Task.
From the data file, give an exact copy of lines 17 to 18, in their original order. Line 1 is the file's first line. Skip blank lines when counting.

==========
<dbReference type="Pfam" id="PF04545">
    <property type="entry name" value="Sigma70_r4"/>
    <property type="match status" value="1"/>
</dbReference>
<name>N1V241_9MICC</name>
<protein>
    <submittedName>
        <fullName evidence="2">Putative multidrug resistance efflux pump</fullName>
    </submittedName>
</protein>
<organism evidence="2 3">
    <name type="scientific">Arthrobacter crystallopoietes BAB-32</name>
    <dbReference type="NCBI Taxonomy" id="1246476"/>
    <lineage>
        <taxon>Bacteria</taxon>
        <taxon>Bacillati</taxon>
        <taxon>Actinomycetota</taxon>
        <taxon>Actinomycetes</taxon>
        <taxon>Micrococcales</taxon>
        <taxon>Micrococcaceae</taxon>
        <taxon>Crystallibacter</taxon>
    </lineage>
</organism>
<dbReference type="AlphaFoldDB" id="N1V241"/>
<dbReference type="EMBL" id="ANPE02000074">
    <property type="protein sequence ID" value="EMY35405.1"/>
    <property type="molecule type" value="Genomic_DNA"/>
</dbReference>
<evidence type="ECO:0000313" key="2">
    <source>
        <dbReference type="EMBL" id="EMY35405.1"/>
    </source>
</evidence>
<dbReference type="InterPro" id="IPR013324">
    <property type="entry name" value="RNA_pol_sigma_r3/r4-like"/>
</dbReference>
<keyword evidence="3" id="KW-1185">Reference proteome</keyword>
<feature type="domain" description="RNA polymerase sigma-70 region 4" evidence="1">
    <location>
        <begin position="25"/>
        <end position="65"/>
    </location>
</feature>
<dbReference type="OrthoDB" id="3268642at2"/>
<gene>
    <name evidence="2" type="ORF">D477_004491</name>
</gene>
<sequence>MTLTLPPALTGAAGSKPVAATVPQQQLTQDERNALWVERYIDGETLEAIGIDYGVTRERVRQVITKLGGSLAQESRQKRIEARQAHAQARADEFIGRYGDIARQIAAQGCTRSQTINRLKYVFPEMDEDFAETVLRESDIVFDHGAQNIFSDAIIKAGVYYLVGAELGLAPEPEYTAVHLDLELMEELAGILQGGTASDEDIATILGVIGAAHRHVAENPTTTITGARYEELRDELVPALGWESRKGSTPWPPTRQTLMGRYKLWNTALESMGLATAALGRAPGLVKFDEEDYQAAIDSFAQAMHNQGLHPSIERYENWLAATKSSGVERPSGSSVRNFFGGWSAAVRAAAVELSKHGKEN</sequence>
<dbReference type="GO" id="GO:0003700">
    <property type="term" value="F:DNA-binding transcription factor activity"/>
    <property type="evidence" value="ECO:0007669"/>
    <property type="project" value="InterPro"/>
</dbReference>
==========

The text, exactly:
        <taxon>Actinomycetota</taxon>
        <taxon>Actinomycetes</taxon>